On Oct. 19, USAID announced that it would award an additional $5 million to improve health care in Kenya. Where will that money go, and who will it help?
With a population of nearly 47 million, Kenya has the largest economy in Central and Eastern Africa. Its GDP per capita is $3,200 per year — not luxurious by any measure, but a leg above all its immediate neighbors. Its capital, Nairobi, is a regional hub for business, trade and commerce.
Yet only 5.7 percent of its expenditures are devoted to health care, the area where the funds are perhaps needed the most. The country suffers from high infant and mother mortality rates, a life expectancy of only 64 years and a 1-in-20 percent chance of contracting AIDS. There are only two physicians per 10,000 people, and they are spread dishearteningly thin as they try to address the continuing HIV epidemic and widespread diseases.
Because Kenya has a better record of democracy and transparency than many developing African nations, and because the U.S. considers it, “an important developing country partner in east Africa,” it has become a significant target of U.S. foreign aid.
The State Department says that its objectives in Kenya are to “(1) strengthen democratic institutions; (2) spur economic growth, trade and investment; (3) advance peace and security and (4) promote opportunity and development.” In 2014, Kenya received $2.7 billion from the international community to help build infrastructure and encourage peaceful development.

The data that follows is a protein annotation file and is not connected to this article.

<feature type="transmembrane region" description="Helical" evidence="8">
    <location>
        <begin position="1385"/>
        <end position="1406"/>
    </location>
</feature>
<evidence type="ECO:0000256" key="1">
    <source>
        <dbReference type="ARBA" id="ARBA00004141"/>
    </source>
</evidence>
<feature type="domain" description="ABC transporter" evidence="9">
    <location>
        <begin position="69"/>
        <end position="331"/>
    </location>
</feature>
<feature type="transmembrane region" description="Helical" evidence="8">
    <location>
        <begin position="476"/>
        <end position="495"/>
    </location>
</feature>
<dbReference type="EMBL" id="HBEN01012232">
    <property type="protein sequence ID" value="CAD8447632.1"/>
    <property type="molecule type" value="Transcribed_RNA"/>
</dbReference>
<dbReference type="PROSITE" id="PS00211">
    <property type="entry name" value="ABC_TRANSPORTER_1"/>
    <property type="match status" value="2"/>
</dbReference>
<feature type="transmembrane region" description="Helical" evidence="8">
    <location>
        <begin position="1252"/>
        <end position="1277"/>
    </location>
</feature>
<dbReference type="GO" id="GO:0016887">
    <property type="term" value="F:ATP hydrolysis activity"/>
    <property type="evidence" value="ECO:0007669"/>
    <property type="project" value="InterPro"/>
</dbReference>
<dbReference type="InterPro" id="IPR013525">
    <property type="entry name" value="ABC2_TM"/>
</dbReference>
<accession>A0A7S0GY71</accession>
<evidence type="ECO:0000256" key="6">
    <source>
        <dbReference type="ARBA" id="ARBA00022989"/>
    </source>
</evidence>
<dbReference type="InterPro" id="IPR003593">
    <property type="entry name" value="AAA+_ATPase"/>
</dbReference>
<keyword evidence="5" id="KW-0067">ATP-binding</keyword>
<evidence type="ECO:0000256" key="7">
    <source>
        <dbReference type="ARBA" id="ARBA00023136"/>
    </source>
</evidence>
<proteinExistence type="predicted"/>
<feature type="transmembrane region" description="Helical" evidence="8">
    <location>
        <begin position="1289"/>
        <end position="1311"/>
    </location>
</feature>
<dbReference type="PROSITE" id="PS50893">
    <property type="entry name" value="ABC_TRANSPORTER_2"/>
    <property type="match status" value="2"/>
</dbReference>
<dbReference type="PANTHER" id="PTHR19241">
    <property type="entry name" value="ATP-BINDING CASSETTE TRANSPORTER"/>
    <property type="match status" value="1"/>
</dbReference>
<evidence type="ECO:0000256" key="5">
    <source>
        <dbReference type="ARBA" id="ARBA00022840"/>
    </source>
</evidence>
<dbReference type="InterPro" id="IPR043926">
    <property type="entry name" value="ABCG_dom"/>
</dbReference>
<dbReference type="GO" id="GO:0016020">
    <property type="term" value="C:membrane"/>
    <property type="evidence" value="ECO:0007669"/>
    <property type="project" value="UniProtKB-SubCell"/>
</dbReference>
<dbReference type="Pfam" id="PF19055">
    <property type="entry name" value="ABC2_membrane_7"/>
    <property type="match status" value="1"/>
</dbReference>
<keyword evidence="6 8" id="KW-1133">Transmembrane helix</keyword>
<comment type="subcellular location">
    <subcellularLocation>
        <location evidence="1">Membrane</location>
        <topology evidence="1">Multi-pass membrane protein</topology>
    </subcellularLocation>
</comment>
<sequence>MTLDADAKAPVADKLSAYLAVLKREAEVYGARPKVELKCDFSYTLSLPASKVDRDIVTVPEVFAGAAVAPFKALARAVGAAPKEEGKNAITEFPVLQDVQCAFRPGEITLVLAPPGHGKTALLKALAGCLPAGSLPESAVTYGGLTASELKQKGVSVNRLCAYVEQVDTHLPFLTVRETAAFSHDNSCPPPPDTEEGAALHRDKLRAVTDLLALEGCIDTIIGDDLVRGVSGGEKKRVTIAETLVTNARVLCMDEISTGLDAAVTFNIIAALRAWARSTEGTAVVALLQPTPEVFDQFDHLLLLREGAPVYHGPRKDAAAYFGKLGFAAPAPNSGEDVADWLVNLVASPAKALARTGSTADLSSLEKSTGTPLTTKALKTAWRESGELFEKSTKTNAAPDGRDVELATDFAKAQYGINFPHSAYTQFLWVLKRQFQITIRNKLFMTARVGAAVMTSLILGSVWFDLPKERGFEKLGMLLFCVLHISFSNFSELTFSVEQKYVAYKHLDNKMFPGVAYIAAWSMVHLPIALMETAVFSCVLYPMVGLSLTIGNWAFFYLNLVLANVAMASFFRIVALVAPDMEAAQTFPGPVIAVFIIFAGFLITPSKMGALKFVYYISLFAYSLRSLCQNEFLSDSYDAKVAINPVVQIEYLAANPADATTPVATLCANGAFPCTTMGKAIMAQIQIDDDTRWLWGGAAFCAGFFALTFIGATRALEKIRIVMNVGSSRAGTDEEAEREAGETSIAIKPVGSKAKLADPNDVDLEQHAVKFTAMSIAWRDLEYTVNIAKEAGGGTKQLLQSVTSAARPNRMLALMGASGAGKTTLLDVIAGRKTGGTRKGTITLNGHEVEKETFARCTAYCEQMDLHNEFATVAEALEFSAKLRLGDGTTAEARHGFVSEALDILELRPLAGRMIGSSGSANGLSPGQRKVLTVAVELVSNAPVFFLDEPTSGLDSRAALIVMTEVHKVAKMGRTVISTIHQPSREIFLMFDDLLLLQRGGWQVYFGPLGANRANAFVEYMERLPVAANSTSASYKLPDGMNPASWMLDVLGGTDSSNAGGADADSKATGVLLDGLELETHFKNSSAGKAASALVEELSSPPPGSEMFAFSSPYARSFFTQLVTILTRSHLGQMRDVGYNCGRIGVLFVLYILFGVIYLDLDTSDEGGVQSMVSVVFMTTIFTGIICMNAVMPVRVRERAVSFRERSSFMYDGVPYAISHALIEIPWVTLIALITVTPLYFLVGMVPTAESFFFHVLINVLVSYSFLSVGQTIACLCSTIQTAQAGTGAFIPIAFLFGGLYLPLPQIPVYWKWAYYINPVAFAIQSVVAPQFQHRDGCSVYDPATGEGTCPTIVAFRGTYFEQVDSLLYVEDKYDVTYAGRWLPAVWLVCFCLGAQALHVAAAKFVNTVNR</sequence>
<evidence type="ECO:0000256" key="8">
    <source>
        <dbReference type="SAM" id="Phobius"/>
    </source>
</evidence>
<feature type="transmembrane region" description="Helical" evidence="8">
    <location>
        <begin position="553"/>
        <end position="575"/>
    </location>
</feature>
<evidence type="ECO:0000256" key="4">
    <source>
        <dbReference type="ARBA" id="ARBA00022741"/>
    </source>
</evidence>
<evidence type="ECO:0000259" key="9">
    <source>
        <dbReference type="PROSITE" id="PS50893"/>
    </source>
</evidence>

Five million dollars may sound like a drop in the bucket compared to that sum, but these directly targeted funds will serve an important purpose. The funds will expand the work of an organization called Living Goods, which focuses on encouraging entrepreneurship in the health industry: it trains women in basic health procedures and recruits them to become small business owners. These women leverage their rich social networks to sell affordable, high-quality, life-saving products — such as simple treatments for common diseases — to families who would otherwise go without care.
When you live in developing countries like Kenya, even health care offered free by the government can come with a price. Sometimes it’s the literal price of commuting to the clinic; other times it’s the price of risk, the chance, in places as high as 50 percent, that the hospital will be out of the medicine your child needs.
Living Goods seeks to extend medical care to every community using a model that is both impactful and sustainable, and by doing so increase access to the most basic health supplies and expertise.
The $5 million from USAID is funded by the Development Innovation Ventures program, and it will help expand Living Goods’ community health care in Kenya. A recent independent study showed that the program had managed to reduce child deaths by 25 percent for less than $2 per person per year. Over the next decade, the organization plans to improve the health and lives of over 50 million people.
– Madeleine Read